This isn’t the post I intended to write. I already wrote one and sent it out into the whatever-sphere. SO, if you would be so kind, scroll down. I mean, after you read this one. We should remind ourselves occasionally, that surfers are part of a culture, if not a tribe. While we have hassles in the water and resentments out of the water, we are all, theoretically, connected in a love of the ocean.
Theoretically. Don’t mistake me for a blind purist. I am talking about real surfers. I do, and we all do, make a distinction.
Often mentioned on this site, Stephen R. Davis is not only a real surfer, but a lover of all things related to water. He surfs, kite surfs, skis, snowboards, sails, actually owns and sometimes lives on a sailboat, and, bonus, Steve plays ice hockey. My friend Steve, one of the funnest guys to hang out with, work with, share a surf trip or a surf session with, even a wave with (and I am notoriously not fond of party waves), is spending this Christmas at the University of Washington Hospital.
A nagging pain he has had for a while finally convinced Steve to get it checked out. There’s worry, no doubt, with the not knowing and the delay. He had another visit with the doctor, with tests and another appointment the next day. That was at 9am. 9:35am, plans were set in motion to get Steve to U-Dub.
That was Wednesday. There have been tests, a biopsy. Steve said he spent most of Friday taking phone calls in which he had to console people worried about him. Odd dynamic we humans have. There are a lot of people, in Steve’s case, who need to be consoled. I’m really not trying to add to that list. Steve’s doctors are telling him the condition is curable. Chemo. It’s more like, “We’ll see.” He will be in the hospital until at least Monday, with, hopefully, other hospital visits in Port Townsend rather than Seattle.
Steve’s girlfriend Sierra is over there with him now. “How’s she handling it.” “Good. Good.”
Steve says he’s optimistic. I say I am optimistic. Optimism is on a sort of sliding scale. I can be optimistic, based on positive buoy readings and history, that I will find rideable waves. Hopeful. Even if I arrive at a spot and the waves are not as hoped, maybe, with a change in tide… maybe.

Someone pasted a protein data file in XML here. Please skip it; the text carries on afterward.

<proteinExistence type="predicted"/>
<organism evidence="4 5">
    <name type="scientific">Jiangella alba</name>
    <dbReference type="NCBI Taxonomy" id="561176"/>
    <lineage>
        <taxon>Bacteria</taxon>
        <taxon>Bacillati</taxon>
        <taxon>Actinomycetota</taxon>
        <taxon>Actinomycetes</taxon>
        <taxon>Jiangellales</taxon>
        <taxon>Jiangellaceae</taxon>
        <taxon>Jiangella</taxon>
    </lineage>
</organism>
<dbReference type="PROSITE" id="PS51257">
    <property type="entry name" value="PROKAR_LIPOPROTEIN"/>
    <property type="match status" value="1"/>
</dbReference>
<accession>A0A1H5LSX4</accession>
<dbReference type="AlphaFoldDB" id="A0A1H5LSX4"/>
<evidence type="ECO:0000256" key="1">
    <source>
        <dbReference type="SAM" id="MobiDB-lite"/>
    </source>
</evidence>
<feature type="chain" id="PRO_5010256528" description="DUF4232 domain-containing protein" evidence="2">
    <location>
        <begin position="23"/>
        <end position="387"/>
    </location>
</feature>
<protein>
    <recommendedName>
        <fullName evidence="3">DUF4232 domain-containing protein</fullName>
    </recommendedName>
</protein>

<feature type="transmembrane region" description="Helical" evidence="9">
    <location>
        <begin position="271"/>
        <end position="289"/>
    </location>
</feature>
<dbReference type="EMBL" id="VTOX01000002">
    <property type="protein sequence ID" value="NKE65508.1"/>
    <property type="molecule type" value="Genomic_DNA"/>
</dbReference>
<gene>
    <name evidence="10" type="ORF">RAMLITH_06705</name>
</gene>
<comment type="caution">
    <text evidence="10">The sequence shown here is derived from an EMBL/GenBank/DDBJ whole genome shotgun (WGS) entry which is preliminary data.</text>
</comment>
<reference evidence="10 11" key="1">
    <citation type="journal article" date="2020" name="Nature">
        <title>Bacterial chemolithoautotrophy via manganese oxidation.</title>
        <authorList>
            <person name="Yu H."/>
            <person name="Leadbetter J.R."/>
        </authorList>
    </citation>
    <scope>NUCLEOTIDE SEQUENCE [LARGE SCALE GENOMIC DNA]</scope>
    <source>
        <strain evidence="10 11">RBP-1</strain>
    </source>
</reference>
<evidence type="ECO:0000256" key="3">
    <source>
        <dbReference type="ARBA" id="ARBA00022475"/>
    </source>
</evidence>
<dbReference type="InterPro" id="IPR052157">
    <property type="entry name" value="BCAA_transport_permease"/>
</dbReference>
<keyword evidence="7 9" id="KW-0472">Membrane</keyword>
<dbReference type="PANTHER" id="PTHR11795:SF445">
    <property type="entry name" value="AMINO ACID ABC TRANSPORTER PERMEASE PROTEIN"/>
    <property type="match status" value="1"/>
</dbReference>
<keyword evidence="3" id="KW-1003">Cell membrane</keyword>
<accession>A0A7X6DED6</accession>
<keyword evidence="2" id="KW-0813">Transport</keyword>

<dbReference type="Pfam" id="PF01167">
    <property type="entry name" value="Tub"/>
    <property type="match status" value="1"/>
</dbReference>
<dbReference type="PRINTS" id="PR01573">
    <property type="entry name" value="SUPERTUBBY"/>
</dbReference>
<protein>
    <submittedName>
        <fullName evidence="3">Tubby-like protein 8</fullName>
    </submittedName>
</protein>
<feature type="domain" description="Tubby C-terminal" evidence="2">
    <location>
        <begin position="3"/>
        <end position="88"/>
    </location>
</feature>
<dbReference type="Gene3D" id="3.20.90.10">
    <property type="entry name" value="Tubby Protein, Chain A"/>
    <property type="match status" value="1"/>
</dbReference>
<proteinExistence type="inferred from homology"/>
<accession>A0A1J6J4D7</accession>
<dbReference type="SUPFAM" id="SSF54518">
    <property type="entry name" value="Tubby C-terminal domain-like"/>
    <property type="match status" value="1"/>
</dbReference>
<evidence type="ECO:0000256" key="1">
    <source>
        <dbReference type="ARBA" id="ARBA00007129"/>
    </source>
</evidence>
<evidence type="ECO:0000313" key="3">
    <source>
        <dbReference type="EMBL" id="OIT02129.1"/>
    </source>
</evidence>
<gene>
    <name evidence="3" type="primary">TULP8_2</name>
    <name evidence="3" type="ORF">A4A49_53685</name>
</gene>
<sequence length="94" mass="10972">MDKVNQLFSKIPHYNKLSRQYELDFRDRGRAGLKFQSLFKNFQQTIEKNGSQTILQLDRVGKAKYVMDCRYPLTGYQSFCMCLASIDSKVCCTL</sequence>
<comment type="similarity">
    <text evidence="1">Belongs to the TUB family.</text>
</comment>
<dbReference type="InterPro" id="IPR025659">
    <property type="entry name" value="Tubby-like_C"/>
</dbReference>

Most of us have had injuries or illnesses that kept us out of the water. We have all heard of others who have had it worse. I have a sprained ankle, someone else has a broken leg. In mentioning Steve’s illness with others, I have heard about others, close to them, who have this or had that, who live with this or died from that. With plague and famine and war, cancer is the most fearsome, the grimmest of reapers.
It has taken someone from each of us. Yet, some have battled it and won. Hope, again. Sliding scale.
Another good, longtime friend of Trisha’s and mine, is down in the Sacramento area. His just-turned-110 father is in hospice. Yeah, One-hundred-and-by-god-ten-years old.
If I think about it, and I do try hard not to, there are others who come to mind. Archie, real name Atsushi Endo, who had a stroke several years ago, is still in Thailand. He has gotten back in the water. I have been a poor friend to Archie. I haven’t reached out. I am keeping his ten-foot surfboard for his return, but I did steal the fin when I broke the last one I had. I did name the main character in my novel after him.
Do I feel guilty. Yeah. I have earned it.
I did call Steve last night, Christmas Eve. Maybe I wanted him to tell me not to worry, to console me. Maybe. I do know I talked long enough that Steve had to say, “Um, Erwin; uh, I kind of have to get off the phone now, take my meds.” “Yeah, yeah, but…”
I am not trying to guilt you out. If you can’t reach out to someone, maybe just… think about them.
Anyway, one of the two new drawings featured in the next/previous posting (also from today) features a wave, a left, breaking, the sun behind it. This is, and I told Steve this, kind of a response/challenge to, or a competition with a drawing Steve was doing when we were crossing Puget Sound. Quick pencil sketch. The wave… perfectly rendered. “Steve, maybe you should add some spray off the top. I do like the way you showed the wave spitting.” “Here, you want to add to it.” “No, no, I’d never do that.”
What I would do is… scroll down, you’ll see. I want to be surfing with Steve for… years.
I almost said, ‘as long as I can stand up.’ Joke, like it’s about me. It is only in this way: We really can’t do much, if anything, to help someone else. Prayers and wishes are sent somewhere out in the whatever-sphere. Doesn’t mean they’re wasted. It could be a case of, with a change in the tide… maybe.
Console, be consoled. Consolation. Peace.
Wishing Steve the best.